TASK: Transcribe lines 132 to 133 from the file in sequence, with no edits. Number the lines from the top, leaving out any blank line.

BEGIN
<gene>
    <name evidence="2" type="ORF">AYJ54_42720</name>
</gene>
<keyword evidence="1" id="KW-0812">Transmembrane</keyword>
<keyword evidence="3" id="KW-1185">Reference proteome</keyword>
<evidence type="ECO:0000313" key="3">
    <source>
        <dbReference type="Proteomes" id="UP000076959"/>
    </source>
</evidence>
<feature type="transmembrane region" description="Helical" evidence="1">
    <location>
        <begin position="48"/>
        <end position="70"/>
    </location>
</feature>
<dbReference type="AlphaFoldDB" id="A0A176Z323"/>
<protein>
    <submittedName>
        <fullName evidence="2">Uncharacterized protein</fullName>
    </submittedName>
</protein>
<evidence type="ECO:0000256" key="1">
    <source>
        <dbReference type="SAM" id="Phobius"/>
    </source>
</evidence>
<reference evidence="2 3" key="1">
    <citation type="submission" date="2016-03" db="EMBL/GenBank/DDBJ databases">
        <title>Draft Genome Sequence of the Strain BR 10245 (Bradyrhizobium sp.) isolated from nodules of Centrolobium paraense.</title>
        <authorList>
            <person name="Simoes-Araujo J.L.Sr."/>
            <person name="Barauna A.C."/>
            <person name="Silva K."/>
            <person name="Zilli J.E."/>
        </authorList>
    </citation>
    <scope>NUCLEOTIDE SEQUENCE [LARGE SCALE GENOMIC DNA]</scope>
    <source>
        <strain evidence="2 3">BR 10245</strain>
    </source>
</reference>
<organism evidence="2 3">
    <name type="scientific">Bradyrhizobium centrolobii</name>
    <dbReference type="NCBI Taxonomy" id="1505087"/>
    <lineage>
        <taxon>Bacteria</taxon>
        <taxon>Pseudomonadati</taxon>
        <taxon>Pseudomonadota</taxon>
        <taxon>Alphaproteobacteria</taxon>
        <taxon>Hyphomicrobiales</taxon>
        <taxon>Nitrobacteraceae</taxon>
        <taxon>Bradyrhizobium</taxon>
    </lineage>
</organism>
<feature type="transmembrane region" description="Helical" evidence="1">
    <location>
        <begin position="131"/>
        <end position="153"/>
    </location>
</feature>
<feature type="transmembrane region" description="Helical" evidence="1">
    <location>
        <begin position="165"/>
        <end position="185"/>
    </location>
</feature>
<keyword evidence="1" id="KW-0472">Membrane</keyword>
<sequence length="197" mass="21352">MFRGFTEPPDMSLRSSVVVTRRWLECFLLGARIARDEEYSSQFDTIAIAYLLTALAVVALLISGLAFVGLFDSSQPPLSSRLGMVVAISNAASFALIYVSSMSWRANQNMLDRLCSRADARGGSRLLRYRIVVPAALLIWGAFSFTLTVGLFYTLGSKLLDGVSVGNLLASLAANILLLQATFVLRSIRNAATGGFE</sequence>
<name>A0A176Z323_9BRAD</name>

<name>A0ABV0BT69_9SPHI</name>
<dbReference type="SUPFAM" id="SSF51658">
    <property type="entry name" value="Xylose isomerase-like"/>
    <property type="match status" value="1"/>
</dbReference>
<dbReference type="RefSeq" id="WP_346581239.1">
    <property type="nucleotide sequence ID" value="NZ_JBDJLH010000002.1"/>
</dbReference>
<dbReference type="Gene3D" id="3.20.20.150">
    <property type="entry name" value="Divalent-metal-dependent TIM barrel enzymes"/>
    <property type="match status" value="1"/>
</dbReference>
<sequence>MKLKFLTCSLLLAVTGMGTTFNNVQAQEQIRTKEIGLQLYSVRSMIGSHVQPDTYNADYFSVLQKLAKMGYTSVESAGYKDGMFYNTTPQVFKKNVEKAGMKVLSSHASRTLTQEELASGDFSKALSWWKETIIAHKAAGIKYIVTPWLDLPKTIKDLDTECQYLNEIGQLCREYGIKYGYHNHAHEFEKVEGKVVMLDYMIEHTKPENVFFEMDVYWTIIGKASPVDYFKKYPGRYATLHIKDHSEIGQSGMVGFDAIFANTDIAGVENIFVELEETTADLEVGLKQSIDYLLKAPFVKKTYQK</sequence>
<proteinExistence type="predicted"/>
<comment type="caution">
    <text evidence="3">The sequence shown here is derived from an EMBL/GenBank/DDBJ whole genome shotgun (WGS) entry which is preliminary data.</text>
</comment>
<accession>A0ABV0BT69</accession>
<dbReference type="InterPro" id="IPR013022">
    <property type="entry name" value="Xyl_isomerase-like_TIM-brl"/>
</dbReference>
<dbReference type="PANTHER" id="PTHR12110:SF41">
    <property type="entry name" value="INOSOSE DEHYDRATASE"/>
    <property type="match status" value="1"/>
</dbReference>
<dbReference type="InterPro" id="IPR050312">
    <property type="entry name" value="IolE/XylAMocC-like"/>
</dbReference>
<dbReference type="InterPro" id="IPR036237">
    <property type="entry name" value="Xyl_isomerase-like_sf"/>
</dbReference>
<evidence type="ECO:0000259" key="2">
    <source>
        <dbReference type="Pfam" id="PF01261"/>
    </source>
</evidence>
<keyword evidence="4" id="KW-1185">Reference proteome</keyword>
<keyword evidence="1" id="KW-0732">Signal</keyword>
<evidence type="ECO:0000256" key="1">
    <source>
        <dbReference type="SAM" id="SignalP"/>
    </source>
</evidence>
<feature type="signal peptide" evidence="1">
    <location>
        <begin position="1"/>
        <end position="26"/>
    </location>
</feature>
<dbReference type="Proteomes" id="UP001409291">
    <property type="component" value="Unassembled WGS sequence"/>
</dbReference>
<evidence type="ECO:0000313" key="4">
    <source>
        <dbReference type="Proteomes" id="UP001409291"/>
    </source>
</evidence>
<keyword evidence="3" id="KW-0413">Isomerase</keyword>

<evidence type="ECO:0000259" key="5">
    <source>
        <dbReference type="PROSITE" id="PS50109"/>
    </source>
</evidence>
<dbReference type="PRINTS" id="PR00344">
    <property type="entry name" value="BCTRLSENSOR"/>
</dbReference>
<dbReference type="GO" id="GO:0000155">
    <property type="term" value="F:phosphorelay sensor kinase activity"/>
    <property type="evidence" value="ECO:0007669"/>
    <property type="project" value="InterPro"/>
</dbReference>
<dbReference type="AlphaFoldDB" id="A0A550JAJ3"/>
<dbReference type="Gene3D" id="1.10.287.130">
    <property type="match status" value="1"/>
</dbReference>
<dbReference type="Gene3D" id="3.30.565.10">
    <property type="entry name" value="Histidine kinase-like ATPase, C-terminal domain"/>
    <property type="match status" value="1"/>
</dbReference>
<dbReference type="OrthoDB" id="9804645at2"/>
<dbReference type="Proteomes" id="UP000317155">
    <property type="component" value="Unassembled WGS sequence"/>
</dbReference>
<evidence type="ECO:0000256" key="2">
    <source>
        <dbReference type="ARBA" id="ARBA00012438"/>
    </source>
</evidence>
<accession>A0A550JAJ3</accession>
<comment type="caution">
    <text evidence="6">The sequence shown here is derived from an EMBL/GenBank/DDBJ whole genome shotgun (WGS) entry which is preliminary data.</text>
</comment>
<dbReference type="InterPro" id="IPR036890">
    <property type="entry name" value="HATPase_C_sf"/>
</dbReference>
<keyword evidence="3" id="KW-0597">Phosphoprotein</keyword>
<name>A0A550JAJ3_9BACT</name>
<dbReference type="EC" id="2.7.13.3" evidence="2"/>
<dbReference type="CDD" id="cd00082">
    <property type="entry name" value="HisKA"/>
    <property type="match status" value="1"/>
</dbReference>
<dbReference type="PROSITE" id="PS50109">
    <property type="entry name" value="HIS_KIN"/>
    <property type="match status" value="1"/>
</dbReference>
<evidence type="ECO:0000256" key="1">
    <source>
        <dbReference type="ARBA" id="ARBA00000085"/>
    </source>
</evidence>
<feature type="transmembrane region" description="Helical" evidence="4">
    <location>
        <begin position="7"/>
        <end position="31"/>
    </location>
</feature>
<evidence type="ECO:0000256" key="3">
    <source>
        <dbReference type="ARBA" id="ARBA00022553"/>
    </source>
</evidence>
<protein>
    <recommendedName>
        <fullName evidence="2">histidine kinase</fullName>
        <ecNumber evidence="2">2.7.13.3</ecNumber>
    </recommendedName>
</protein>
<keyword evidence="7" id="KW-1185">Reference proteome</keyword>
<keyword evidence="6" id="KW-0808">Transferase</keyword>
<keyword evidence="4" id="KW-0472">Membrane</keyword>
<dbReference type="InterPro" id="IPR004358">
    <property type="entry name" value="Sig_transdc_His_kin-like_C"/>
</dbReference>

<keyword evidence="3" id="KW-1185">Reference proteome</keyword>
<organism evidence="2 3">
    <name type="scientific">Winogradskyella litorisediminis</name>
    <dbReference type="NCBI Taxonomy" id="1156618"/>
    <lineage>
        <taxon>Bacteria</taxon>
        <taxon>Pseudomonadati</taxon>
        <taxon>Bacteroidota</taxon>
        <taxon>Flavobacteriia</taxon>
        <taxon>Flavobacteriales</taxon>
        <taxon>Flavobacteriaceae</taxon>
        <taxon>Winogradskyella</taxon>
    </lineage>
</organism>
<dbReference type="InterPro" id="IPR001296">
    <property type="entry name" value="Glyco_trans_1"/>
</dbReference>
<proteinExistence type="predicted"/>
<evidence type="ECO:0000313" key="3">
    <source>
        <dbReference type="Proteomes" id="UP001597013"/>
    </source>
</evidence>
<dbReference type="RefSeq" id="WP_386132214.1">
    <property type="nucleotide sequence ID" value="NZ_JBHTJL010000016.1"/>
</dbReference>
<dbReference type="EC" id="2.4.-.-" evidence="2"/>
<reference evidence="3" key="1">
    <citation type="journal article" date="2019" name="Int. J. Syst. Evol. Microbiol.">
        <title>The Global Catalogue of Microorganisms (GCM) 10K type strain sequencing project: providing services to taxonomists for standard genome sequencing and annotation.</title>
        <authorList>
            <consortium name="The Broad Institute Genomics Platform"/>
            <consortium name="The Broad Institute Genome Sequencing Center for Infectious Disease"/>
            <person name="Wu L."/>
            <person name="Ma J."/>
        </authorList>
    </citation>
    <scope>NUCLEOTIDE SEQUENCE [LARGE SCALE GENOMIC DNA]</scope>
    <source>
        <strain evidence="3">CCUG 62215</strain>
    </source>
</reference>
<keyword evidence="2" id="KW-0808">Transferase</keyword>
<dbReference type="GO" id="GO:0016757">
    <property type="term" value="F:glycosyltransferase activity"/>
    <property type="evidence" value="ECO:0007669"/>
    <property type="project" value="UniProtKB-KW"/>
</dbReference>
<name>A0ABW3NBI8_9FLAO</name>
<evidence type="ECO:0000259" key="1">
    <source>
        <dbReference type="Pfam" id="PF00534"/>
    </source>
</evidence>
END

    </source>
</evidence>